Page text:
A recent example of reaction route scouting was published by a group at Northeastern University ( J Flow Chem 2014, Graham Jones et al) showing several critical factors going into the [3+2] azide cycloaddition chemistry in forming a desired triazole.
First thing – as they highlight, the triazole pharmacophore is a privileged structure indeed with a final portion of the paper indicating a successful Brilinta analog library. Depending on who you ask — metathesis or click chemistry with the most citations in recent memory, but one thing we call all agree, click chemistry utilization has made the triazole hot again, and this group chose a robust [3+2] cycloaddition of an azide with cyanoacetamide to place the amino-amide functionalities in place to form the requites triazolopyrimidone.
The group points out several details when using a methodology like this: dealing with hazardous organic azides, temperature for effective transformation and the number of equivalents compared with a traditional batch process. For a proof-of-concept and trial determination, the group utilized a Labtrix S1 system (Chemtrix) for the displacement of benzyl bromide with NaN3 in NMP to form smaller quantities of the small alkyl azide in a flow format while varying the temperature with flow rates of 0.5 to 25 microliters/min — so after a few minutes and less than 100C the final product is produced in high yield.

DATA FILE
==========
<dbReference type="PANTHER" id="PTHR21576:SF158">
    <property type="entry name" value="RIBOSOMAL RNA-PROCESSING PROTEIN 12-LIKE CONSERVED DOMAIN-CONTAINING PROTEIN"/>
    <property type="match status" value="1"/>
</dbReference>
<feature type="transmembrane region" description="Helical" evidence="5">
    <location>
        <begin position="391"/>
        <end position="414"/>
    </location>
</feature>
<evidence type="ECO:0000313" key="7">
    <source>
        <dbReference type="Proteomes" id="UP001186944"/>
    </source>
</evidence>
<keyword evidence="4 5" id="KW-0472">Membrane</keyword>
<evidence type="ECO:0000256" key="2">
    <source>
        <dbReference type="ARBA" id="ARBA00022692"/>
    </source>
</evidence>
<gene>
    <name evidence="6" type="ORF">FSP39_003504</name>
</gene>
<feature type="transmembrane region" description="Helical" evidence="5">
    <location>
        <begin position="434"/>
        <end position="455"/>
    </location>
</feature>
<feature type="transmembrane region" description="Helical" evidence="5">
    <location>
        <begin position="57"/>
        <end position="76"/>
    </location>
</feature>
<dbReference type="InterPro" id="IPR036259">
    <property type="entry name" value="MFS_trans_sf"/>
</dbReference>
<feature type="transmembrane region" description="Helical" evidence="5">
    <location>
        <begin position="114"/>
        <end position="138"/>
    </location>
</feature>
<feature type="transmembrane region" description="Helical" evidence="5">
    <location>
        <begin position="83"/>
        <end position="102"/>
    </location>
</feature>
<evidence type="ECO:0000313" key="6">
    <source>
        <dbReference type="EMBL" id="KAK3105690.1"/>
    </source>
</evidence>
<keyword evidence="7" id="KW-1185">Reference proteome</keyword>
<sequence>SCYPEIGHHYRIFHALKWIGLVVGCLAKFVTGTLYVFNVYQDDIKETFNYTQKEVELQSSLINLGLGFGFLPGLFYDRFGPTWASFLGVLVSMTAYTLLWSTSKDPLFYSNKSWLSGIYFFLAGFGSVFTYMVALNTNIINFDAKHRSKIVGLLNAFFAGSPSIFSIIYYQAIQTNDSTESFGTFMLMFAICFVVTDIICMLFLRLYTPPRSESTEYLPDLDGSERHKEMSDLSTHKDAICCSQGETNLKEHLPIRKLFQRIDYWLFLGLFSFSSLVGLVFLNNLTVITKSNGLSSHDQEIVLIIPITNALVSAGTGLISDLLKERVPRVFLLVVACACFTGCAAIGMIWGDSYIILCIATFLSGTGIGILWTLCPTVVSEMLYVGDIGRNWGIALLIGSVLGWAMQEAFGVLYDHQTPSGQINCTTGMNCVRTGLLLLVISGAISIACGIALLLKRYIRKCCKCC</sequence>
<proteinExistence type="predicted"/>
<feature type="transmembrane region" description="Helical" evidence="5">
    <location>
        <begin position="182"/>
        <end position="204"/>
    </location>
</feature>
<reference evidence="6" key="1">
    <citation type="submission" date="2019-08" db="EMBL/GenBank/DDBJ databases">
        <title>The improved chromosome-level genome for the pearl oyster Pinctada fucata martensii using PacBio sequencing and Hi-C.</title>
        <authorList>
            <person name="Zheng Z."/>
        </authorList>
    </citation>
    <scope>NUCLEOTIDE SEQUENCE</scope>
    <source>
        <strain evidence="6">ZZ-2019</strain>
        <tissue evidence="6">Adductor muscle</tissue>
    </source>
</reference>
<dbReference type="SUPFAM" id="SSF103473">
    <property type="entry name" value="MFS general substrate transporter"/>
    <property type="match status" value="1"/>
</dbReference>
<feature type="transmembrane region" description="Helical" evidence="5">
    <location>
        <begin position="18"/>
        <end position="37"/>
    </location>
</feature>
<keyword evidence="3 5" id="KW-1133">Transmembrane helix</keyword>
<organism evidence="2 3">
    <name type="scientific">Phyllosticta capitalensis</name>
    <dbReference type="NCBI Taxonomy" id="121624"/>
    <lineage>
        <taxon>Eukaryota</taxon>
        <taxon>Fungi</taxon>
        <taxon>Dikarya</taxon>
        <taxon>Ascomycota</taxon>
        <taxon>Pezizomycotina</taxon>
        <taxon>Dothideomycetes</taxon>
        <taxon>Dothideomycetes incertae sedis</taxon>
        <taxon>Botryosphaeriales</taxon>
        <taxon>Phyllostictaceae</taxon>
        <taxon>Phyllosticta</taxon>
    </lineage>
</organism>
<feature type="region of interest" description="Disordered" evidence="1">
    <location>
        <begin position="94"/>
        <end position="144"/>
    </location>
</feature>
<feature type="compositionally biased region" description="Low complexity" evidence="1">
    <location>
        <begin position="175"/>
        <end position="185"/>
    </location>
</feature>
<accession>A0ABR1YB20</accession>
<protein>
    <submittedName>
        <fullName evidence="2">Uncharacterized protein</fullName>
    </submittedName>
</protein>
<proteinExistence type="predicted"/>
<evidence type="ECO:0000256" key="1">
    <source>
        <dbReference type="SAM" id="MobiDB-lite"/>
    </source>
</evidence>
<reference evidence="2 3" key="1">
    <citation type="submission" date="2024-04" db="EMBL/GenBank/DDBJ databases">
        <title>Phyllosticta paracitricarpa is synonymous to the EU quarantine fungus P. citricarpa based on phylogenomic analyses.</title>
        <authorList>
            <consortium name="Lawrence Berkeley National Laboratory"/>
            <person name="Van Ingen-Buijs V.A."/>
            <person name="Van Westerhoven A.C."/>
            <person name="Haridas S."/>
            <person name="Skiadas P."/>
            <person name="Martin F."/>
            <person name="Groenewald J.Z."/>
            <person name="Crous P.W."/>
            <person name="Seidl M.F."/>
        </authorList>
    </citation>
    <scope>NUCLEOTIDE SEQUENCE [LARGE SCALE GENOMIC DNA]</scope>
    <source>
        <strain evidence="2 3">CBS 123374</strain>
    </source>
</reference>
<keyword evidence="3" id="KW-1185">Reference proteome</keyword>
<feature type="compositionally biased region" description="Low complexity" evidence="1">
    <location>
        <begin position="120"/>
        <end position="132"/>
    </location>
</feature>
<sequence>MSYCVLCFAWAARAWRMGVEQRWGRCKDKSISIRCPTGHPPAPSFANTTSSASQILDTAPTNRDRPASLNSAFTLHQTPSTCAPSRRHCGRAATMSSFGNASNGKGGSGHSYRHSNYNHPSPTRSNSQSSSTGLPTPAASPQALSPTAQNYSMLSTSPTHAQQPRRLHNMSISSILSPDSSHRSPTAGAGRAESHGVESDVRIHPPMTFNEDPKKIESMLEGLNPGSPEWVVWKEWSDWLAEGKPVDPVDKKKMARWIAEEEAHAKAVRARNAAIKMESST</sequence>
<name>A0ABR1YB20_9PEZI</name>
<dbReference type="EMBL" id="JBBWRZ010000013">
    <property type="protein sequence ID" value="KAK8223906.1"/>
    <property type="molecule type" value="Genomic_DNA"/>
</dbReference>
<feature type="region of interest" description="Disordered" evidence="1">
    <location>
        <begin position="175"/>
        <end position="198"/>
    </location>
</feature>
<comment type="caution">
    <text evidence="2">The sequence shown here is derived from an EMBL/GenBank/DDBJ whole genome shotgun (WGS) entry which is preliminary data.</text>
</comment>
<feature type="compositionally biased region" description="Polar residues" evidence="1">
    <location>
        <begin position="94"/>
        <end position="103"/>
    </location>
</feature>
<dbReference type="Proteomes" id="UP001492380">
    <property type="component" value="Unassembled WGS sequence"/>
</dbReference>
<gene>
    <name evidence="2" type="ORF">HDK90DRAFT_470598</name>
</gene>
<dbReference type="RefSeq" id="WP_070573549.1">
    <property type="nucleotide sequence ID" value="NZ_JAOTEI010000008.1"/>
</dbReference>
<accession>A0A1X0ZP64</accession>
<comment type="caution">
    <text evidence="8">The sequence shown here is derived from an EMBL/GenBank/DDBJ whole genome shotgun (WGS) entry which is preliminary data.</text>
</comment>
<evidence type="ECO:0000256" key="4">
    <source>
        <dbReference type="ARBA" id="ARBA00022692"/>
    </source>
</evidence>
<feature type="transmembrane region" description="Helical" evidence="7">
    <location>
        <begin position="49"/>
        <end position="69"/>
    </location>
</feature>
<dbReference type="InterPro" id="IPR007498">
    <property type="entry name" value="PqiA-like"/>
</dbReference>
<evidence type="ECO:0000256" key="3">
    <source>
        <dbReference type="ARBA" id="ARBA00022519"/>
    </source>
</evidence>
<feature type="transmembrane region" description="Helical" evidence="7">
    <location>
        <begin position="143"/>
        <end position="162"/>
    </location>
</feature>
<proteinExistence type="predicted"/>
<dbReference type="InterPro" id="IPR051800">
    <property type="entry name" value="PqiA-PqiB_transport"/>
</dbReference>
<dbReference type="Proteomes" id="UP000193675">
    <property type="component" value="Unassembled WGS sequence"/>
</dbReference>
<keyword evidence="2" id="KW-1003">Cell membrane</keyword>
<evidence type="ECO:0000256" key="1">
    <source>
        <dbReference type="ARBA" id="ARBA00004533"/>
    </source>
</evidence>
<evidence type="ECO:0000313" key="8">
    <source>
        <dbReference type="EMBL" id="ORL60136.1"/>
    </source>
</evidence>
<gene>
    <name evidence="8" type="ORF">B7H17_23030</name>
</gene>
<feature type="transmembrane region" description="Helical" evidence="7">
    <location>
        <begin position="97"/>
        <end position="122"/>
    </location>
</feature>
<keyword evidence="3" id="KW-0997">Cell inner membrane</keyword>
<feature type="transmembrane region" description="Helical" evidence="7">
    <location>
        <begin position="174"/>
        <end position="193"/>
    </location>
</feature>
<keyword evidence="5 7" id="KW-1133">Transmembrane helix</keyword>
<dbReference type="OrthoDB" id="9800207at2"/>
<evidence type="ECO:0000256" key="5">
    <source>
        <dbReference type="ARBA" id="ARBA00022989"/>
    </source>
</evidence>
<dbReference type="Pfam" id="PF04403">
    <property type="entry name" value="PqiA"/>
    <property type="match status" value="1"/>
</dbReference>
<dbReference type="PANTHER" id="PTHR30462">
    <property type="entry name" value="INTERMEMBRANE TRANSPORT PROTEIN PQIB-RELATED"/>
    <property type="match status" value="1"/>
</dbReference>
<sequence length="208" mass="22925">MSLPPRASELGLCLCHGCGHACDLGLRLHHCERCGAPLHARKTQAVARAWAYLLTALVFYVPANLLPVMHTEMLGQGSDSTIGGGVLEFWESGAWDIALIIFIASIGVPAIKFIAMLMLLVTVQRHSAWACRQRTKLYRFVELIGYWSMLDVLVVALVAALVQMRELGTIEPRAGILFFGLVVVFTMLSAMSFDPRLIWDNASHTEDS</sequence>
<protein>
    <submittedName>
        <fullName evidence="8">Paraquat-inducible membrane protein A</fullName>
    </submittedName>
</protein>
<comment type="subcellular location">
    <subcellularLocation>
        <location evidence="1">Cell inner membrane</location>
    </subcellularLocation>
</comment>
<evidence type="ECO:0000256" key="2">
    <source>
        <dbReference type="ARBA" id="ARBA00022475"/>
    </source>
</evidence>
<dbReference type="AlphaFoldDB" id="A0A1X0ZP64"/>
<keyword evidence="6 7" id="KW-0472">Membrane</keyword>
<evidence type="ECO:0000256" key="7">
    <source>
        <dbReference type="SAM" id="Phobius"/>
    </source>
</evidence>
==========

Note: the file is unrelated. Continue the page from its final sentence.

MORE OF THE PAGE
From here they were able to utilize the benzyl azide in a second flow reaction and cycloaddition with cyanoacetamide under mixing aq NaOH/NMP, followed by a study varying the amount of cyanoacetamide needed for full conversion (b, below). Lastly a combined 2-step one flow set of conditions were determined using benzyl bromide, NaN3 at 80C and 1 microliters/min followed by injection of NaOH/cyanoacetamide for a one-pot approach over the sequential process. A schematic of the flow is presented below, but because they wanted to make libraries, this 2-step one pot (a) approach allowed a library of triazoles to be made with commercial starting materials.
For purposes of the project, they reported the continued synthesis of Brilinta analogs following the triazole ring construction with a cyclocondensation to produce the requisite triazolopyrimidone, chlorination, and 2-independent heteroaromatic substitutions.
Although it can be imagined that the entire sequence could have been done in flow sequence, the group showed us that this technology can be used in a number of orders in a drug discovery approach — rather than simply thinking of this as a tool, I think this will help medicinal groups and process chemists have real discussions where these strategies can be optimally used for their work — not only can it be used in an analog campaign, but also for the larger production of a best compound intermediate (lets say compound 25 so that divergent analog approaches to high-speed analoging by independent team members take a chunk of the intermediate, thereby yielding more final, testable analogs…….thanks Northeastern (thanks Sara!). Happy Reading!